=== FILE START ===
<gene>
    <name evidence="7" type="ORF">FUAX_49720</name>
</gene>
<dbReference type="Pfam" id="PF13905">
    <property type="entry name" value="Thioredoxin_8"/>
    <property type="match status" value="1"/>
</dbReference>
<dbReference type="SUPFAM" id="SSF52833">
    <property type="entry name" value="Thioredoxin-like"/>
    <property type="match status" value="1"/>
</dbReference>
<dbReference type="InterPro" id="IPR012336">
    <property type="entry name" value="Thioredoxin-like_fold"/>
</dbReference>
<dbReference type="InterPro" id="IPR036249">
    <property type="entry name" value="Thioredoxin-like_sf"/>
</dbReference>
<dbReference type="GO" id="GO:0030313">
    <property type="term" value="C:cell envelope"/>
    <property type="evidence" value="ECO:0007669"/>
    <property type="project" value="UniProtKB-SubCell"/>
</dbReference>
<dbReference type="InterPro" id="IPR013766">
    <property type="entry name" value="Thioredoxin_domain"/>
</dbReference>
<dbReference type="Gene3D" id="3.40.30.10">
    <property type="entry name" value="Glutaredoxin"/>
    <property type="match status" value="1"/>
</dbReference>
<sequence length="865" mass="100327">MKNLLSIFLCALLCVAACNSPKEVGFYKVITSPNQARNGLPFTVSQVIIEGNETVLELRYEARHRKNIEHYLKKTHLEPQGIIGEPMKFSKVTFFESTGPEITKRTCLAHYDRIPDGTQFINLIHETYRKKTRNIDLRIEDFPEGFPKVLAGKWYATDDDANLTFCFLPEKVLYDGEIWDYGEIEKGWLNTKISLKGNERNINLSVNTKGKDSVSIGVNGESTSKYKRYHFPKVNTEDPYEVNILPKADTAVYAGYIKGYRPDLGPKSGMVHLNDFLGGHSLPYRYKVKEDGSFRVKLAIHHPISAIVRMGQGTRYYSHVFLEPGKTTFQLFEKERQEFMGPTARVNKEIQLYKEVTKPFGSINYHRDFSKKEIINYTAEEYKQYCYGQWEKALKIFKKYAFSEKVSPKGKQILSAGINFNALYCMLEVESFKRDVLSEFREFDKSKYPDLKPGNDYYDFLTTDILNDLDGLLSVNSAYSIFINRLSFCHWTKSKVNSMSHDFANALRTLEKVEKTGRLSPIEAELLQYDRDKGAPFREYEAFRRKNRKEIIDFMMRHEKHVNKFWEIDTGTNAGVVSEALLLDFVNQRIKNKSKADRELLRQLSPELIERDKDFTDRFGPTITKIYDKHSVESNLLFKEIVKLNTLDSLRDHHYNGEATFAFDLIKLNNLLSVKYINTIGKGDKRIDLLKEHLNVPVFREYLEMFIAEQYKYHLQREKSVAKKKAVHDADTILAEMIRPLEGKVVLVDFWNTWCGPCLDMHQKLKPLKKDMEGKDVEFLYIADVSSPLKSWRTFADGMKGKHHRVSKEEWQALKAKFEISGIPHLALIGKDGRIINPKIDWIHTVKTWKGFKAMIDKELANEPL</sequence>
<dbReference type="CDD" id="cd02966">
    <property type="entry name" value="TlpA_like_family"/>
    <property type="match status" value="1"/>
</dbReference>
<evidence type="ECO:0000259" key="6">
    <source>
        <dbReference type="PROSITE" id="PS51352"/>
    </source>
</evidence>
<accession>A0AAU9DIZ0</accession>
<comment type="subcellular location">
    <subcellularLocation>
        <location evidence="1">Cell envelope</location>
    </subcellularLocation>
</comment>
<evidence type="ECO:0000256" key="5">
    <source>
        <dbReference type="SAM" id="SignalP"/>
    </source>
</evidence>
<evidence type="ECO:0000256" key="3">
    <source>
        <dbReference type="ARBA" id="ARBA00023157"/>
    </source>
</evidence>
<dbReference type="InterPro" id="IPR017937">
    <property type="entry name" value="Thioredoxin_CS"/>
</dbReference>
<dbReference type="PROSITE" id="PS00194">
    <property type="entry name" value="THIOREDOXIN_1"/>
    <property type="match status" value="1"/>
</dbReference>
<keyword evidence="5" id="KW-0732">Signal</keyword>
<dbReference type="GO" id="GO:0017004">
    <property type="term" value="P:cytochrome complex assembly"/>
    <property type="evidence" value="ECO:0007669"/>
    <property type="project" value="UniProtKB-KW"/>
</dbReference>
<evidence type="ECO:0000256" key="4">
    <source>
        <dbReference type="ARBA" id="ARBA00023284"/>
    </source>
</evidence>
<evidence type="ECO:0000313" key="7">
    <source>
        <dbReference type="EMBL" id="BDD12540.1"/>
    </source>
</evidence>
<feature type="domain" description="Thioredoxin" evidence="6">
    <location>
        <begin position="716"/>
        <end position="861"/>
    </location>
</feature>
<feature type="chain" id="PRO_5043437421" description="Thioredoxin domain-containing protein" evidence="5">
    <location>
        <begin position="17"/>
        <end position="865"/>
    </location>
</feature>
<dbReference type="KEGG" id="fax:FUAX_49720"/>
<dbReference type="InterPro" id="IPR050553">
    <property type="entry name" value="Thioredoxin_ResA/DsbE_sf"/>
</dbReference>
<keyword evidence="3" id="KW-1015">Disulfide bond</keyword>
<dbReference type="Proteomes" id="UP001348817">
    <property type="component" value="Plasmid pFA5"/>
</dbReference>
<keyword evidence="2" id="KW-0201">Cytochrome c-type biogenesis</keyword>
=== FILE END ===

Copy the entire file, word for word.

<gene>
    <name evidence="7" type="ORF">FUAX_49720</name>
</gene>
<dbReference type="Pfam" id="PF13905">
    <property type="entry name" value="Thioredoxin_8"/>
    <property type="match status" value="1"/>
</dbReference>
<dbReference type="SUPFAM" id="SSF52833">
    <property type="entry name" value="Thioredoxin-like"/>
    <property type="match status" value="1"/>
</dbReference>
<dbReference type="InterPro" id="IPR012336">
    <property type="entry name" value="Thioredoxin-like_fold"/>
</dbReference>
<dbReference type="InterPro" id="IPR036249">
    <property type="entry name" value="Thioredoxin-like_sf"/>
</dbReference>
<dbReference type="GO" id="GO:0030313">
    <property type="term" value="C:cell envelope"/>
    <property type="evidence" value="ECO:0007669"/>
    <property type="project" value="UniProtKB-SubCell"/>
</dbReference>
<dbReference type="InterPro" id="IPR013766">
    <property type="entry name" value="Thioredoxin_domain"/>
</dbReference>
<dbReference type="Gene3D" id="3.40.30.10">
    <property type="entry name" value="Glutaredoxin"/>
    <property type="match status" value="1"/>
</dbReference>
<sequence length="865" mass="100327">MKNLLSIFLCALLCVAACNSPKEVGFYKVITSPNQARNGLPFTVSQVIIEGNETVLELRYEARHRKNIEHYLKKTHLEPQGIIGEPMKFSKVTFFESTGPEITKRTCLAHYDRIPDGTQFINLIHETYRKKTRNIDLRIEDFPEGFPKVLAGKWYATDDDANLTFCFLPEKVLYDGEIWDYGEIEKGWLNTKISLKGNERNINLSVNTKGKDSVSIGVNGESTSKYKRYHFPKVNTEDPYEVNILPKADTAVYAGYIKGYRPDLGPKSGMVHLNDFLGGHSLPYRYKVKEDGSFRVKLAIHHPISAIVRMGQGTRYYSHVFLEPGKTTFQLFEKERQEFMGPTARVNKEIQLYKEVTKPFGSINYHRDFSKKEIINYTAEEYKQYCYGQWEKALKIFKKYAFSEKVSPKGKQILSAGINFNALYCMLEVESFKRDVLSEFREFDKSKYPDLKPGNDYYDFLTTDILNDLDGLLSVNSAYSIFINRLSFCHWTKSKVNSMSHDFANALRTLEKVEKTGRLSPIEAELLQYDRDKGAPFREYEAFRRKNRKEIIDFMMRHEKHVNKFWEIDTGTNAGVVSEALLLDFVNQRIKNKSKADRELLRQLSPELIERDKDFTDRFGPTITKIYDKHSVESNLLFKEIVKLNTLDSLRDHHYNGEATFAFDLIKLNNLLSVKYINTIGKGDKRIDLLKEHLNVPVFREYLEMFIAEQYKYHLQREKSVAKKKAVHDADTILAEMIRPLEGKVVLVDFWNTWCGPCLDMHQKLKPLKKDMEGKDVEFLYIADVSSPLKSWRTFADGMKGKHHRVSKEEWQALKAKFEISGIPHLALIGKDGRIINPKIDWIHTVKTWKGFKAMIDKELANEPL</sequence>
<dbReference type="CDD" id="cd02966">
    <property type="entry name" value="TlpA_like_family"/>
    <property type="match status" value="1"/>
</dbReference>
<evidence type="ECO:0000259" key="6">
    <source>
        <dbReference type="PROSITE" id="PS51352"/>
    </source>
</evidence>
<accession>A0AAU9DIZ0</accession>
<comment type="subcellular location">
    <subcellularLocation>
        <location evidence="1">Cell envelope</location>
    </subcellularLocation>
</comment>
<evidence type="ECO:0000256" key="5">
    <source>
        <dbReference type="SAM" id="SignalP"/>
    </source>
</evidence>
<evidence type="ECO:0000256" key="3">
    <source>
        <dbReference type="ARBA" id="ARBA00023157"/>
    </source>
</evidence>
<dbReference type="InterPro" id="IPR017937">
    <property type="entry name" value="Thioredoxin_CS"/>
</dbReference>
<dbReference type="PROSITE" id="PS00194">
    <property type="entry name" value="THIOREDOXIN_1"/>
    <property type="match status" value="1"/>
</dbReference>
<keyword evidence="5" id="KW-0732">Signal</keyword>
<dbReference type="GO" id="GO:0017004">
    <property type="term" value="P:cytochrome complex assembly"/>
    <property type="evidence" value="ECO:0007669"/>
    <property type="project" value="UniProtKB-KW"/>
</dbReference>
<evidence type="ECO:0000256" key="4">
    <source>
        <dbReference type="ARBA" id="ARBA00023284"/>
    </source>
</evidence>
<evidence type="ECO:0000313" key="7">
    <source>
        <dbReference type="EMBL" id="BDD12540.1"/>
    </source>
</evidence>
<feature type="domain" description="Thioredoxin" evidence="6">
    <location>
        <begin position="716"/>
        <end position="861"/>
    </location>
</feature>
<feature type="chain" id="PRO_5043437421" description="Thioredoxin domain-containing protein" evidence="5">
    <location>
        <begin position="17"/>
        <end position="865"/>
    </location>
</feature>
<dbReference type="KEGG" id="fax:FUAX_49720"/>
<dbReference type="InterPro" id="IPR050553">
    <property type="entry name" value="Thioredoxin_ResA/DsbE_sf"/>
</dbReference>
<keyword evidence="3" id="KW-1015">Disulfide bond</keyword>
<dbReference type="Proteomes" id="UP001348817">
    <property type="component" value="Plasmid pFA5"/>
</dbReference>
<keyword evidence="2" id="KW-0201">Cytochrome c-type biogenesis</keyword>